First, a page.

The literary community in Oregon is diverse and vibrant, and I’m just as pleased as can be to be a part of it–and that Thieve is a finalist for the 2021 Oregon Book Award! A powerhouse group of writers being recognized this year, including my friend and Linfield University colleague Nick Buccola, for his amazing The Fire Is Upon Us.
A big thanks to Michael Garrigan and everyone at Terrain.org for this stunning review of Thieve. Loads of good stuff here, but this may be my favorite bit:
Through our pain, Wilkins shows us that we might find compassion and love, and that’s precisely what Thieve provides—a map exploring the parts of our world that no one else wants, the communities we may have forgotten, and we are all the richer for it. As readers, it is up to us to take what has been neglected or ignored and do the necessary work to realize and honor that beauty and value. We must find deeper connections to each other and our shared histories and landscapes if we are to survive.-Michael Garrigan at Terrain.org
My fourth collection of poetry, Thieve, is here! Big thanks to Chris Howell and everyone at Lynx House Press for bringing this one into the world! Here’s a bit more about it:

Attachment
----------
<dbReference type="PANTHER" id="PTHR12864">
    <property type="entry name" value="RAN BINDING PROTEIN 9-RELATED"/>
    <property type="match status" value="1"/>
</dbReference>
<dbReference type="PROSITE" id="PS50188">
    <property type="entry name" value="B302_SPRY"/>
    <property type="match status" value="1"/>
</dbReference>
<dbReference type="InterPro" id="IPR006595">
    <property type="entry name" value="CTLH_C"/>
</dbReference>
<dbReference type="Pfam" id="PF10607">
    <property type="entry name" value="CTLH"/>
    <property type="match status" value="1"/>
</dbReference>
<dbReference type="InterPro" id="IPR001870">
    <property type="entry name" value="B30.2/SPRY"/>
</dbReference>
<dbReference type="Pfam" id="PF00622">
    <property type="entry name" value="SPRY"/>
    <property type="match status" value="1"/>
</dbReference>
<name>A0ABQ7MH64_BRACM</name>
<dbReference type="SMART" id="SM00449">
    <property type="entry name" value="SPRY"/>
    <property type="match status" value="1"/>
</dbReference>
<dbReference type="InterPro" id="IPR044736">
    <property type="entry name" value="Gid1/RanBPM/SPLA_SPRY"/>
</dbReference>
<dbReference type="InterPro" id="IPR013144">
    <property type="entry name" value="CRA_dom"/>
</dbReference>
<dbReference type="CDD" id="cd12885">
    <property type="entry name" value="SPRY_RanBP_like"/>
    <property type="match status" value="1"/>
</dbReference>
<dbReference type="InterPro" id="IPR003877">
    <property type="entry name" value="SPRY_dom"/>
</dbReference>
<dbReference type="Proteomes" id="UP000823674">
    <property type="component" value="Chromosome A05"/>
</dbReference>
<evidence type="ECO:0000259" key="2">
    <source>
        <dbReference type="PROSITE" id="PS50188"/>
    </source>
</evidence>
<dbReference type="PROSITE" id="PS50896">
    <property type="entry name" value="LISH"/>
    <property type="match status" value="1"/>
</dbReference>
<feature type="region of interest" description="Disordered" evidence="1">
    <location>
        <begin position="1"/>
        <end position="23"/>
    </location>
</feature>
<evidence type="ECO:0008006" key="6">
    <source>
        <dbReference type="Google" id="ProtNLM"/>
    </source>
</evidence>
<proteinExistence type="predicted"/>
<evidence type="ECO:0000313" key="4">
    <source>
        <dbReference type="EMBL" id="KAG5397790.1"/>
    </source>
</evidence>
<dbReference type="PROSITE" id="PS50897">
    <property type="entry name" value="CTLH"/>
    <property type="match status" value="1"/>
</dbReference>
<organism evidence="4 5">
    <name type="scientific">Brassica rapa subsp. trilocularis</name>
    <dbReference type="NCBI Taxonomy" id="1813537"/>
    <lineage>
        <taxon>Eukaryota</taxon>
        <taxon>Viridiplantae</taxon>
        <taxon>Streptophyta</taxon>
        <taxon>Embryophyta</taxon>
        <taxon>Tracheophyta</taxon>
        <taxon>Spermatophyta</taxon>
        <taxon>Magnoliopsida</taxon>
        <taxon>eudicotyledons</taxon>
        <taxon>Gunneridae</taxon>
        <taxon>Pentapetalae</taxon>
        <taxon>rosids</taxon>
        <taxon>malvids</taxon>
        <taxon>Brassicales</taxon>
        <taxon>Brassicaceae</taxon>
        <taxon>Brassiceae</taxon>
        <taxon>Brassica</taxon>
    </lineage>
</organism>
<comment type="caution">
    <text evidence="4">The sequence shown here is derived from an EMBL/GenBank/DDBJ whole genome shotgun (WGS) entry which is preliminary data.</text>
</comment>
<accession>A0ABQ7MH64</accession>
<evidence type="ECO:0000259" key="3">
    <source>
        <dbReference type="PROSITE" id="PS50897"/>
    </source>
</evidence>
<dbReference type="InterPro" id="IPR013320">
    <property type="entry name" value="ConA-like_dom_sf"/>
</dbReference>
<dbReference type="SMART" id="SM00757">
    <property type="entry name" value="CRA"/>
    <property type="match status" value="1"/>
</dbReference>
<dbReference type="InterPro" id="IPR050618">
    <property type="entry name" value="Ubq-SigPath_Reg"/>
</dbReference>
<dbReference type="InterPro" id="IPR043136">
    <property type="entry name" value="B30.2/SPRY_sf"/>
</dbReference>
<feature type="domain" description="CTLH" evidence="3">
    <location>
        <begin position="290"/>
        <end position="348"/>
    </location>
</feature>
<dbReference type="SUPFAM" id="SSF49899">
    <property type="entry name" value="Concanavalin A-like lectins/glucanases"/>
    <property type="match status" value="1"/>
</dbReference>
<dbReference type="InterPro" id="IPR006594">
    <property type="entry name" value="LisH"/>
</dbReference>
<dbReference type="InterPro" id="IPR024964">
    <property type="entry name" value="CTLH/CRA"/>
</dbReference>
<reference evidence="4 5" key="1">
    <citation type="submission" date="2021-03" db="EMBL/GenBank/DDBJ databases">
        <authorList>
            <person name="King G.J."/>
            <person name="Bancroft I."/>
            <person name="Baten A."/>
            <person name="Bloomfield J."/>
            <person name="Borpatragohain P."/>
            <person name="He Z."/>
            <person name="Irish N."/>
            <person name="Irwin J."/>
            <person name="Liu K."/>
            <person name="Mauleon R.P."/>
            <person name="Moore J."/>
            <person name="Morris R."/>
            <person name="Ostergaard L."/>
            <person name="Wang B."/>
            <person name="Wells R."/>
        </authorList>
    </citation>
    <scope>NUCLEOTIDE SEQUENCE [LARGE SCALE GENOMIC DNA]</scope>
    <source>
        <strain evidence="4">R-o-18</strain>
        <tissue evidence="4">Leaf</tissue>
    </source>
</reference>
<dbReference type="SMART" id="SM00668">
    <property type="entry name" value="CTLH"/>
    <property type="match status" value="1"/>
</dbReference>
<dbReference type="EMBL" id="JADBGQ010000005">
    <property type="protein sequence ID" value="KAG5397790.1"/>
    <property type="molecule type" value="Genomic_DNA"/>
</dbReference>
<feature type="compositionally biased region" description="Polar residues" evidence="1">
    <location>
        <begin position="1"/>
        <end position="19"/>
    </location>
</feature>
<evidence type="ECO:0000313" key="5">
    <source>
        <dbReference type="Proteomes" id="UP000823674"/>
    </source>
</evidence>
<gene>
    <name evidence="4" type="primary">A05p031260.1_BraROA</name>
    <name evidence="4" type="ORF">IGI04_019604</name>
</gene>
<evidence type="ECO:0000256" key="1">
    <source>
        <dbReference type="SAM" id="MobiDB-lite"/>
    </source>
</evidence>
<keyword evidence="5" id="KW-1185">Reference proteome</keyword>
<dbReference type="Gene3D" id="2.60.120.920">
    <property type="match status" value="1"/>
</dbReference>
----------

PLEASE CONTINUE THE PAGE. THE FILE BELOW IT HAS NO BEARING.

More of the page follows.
Joe Wilkins, winner of the Oregon Book Award and the High Plains Book Award, returns with his fourth book of poetry, Thieve, his most ambitious collection yet.
Thieve is a pointed, political book, though the politics here are local, particular, physically felt. The central sequence―all subtitled “Poem against the Crumbling of the Republic”―was written in direct response to the Wilkins’s own transition from rural poverty in eastern Montana to coastal liberal comfort in the Willamette Valley of Oregon, as well as the presidential election of 2016, which brought to the national consciousness the grave division in American society between urban and rural people. Thieve is Wilkins’s poetic attempt, as someone who knows/has known both worlds, to speak across that chasm.
Thieve also interrogates chasms and barriers between the human and the natural, the present and the past, the parent and the child, between what we earn and what by grace is given.
Joe Wilkins’s poems, several of which are aptly subtitled “Poem Against the Crumbling of the Republic,” connect us by fragile threads to a past, a Western past that’s a stand in for our larger American past: the hardscrabble and hardworking, a grace and gratitude for what came before, and for what needs further reckoning, or mercy.-Nance Van Winckel, author of Our Foreigner and Book of No Ledge